To the layman, all asphalt pretty much looks the same – a hard, black substance made from tiny rocks glued together with tar. However, experts (like those at our asphalt paving company) know that asphalt can come in a variety of types and its makeup can vary by season. For example: there are such things as “summer asphalt” and “winter asphalt.” Here are the differences.
Winter can be a pretty unpredictable season – you may get 12 inches of snow one year and 45 inches the next. But no matter how bad the weather is, it can take a toll on your paved surfaces. When snow and ice melt, water tends to seep into the cracks of hardscapes. Then, when it gets cold again, the water freezes and expands, causing potential damage like holes, larger cracks, buckles, and more.
Well, it’s officially fall, and now is a great time to think about giving your asphalt driveway or parking lot a fresh sealcoating. With cold temperatures soon to set in, you’ll want to protect your asphalt and let’s face it, a quality asphalt sealcoating can give your driveway or parking lot that rich, deep, dark color that adds curb appeal.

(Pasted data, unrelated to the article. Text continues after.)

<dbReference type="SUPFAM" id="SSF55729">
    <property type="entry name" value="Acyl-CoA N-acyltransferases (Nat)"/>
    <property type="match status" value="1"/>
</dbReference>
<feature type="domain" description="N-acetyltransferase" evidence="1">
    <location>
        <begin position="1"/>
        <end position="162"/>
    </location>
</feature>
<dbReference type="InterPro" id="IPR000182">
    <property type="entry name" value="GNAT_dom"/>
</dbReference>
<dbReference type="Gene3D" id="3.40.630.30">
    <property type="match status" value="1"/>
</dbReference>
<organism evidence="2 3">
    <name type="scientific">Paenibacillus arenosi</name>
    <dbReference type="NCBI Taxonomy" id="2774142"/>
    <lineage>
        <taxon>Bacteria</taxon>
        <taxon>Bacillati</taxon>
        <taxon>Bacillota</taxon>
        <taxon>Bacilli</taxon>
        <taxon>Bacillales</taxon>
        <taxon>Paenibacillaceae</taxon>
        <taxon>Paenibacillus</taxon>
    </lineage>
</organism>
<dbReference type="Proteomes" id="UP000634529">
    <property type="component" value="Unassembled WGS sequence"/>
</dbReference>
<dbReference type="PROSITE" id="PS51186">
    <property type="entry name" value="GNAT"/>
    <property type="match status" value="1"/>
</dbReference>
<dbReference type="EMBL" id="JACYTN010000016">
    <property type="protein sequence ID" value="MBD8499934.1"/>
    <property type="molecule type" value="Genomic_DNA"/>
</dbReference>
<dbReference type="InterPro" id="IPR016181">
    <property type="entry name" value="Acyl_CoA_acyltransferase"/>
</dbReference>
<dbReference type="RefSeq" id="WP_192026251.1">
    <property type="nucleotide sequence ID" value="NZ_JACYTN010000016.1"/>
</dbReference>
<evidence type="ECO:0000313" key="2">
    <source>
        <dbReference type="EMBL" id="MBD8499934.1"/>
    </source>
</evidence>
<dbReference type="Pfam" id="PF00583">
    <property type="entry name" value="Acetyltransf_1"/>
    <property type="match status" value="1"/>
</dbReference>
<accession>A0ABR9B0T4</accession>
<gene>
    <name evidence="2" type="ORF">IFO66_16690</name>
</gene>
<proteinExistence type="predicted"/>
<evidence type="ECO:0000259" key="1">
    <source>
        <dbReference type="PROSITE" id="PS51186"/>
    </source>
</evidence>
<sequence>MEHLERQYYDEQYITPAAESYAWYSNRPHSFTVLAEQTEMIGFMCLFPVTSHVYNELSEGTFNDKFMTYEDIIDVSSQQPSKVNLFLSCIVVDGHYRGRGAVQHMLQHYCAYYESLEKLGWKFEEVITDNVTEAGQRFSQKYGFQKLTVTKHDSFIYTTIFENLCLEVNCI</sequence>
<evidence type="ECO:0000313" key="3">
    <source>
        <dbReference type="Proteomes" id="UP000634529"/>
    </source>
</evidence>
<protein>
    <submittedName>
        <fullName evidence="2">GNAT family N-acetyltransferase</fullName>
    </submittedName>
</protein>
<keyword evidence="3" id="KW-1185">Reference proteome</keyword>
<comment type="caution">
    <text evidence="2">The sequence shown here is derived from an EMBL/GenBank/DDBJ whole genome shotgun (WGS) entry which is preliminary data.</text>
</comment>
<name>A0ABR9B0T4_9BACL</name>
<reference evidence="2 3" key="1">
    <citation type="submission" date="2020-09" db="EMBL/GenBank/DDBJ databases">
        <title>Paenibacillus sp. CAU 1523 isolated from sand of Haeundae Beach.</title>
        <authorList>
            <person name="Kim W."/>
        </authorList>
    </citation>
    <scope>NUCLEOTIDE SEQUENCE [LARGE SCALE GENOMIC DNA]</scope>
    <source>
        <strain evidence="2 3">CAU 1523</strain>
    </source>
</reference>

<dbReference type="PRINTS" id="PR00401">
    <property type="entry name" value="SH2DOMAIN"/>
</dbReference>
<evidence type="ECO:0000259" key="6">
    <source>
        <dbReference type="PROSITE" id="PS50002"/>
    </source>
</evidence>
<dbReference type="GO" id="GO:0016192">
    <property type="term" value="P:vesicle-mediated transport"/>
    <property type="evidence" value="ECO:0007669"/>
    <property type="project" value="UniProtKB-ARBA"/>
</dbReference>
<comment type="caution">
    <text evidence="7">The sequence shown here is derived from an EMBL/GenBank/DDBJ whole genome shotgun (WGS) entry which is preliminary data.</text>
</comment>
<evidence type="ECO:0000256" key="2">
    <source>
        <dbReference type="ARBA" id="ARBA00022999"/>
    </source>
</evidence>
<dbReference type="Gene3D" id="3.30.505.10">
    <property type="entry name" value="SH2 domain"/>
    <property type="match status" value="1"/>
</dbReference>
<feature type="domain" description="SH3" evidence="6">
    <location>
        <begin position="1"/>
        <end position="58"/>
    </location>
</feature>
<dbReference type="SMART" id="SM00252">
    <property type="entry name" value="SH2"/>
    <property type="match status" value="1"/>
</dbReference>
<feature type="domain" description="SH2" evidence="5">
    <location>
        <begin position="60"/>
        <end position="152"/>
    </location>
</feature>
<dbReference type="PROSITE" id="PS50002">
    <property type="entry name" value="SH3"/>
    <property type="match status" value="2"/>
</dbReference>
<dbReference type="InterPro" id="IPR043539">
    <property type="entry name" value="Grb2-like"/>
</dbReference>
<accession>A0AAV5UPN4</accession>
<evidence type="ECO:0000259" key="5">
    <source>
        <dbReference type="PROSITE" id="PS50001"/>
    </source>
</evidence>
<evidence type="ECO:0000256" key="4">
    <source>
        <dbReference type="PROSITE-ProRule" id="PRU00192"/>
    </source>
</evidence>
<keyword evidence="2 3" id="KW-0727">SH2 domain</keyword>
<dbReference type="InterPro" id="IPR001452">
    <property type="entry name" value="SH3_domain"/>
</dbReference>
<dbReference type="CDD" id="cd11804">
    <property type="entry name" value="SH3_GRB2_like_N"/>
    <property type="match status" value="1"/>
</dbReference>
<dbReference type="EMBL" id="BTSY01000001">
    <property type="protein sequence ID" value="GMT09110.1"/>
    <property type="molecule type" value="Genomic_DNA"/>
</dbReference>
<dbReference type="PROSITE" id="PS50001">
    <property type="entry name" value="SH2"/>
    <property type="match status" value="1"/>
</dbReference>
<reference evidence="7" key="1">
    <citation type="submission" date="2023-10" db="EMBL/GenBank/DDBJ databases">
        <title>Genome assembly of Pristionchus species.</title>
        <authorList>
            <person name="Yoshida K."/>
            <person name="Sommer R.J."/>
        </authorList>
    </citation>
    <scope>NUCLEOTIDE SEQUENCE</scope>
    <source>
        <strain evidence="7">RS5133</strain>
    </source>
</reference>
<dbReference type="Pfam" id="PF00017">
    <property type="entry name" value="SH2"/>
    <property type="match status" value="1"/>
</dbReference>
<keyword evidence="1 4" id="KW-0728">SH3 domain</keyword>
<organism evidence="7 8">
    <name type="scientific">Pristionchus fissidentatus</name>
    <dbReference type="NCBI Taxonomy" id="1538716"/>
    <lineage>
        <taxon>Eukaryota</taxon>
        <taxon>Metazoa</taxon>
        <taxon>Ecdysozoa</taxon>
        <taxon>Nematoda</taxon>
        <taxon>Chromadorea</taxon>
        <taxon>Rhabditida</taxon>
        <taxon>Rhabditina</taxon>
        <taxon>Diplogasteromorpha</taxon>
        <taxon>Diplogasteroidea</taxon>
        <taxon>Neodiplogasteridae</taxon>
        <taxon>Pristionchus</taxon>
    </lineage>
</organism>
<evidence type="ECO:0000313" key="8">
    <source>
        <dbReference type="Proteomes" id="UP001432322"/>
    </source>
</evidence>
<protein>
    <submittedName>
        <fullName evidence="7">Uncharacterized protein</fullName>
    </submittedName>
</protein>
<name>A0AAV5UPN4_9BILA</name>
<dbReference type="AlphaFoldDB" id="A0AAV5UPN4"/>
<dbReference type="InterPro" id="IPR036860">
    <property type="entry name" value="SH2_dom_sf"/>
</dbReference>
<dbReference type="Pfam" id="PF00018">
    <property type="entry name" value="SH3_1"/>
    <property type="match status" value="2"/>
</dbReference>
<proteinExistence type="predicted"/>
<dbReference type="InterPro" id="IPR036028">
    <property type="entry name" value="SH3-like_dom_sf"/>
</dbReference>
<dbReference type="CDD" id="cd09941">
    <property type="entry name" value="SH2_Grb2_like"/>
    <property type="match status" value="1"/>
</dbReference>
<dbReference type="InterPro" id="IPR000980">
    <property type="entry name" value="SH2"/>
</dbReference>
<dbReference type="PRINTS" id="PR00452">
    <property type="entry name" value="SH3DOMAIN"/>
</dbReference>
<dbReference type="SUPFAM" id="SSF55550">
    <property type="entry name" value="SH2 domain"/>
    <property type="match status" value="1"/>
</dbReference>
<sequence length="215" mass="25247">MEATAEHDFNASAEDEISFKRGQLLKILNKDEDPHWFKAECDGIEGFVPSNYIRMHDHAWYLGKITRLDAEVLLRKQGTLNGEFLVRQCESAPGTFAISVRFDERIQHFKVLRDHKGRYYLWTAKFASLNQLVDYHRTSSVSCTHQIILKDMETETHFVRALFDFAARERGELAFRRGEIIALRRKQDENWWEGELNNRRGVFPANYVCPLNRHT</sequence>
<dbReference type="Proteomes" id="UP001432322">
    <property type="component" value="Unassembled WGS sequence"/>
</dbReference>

If you live in the Northeast, you’ve most likely spent the last month or so avoiding all of the potholes on the roads and the more you think about it, the more you notice that every year when winter comes around, it leaves a slew of dents and divots for you to maneuver around – especially if the winter was bad. Have you ever wondered why this happens? This paving company blog article is meant to shed some light.
If you live up here in the Northeast, chances are that after a snowstorm, you use salt to de-ice your driveway, walkway, or patio. While salt does a great job melting the snow and ice, it can be bad for your lawn, garden, concrete, pavers, pets, and car.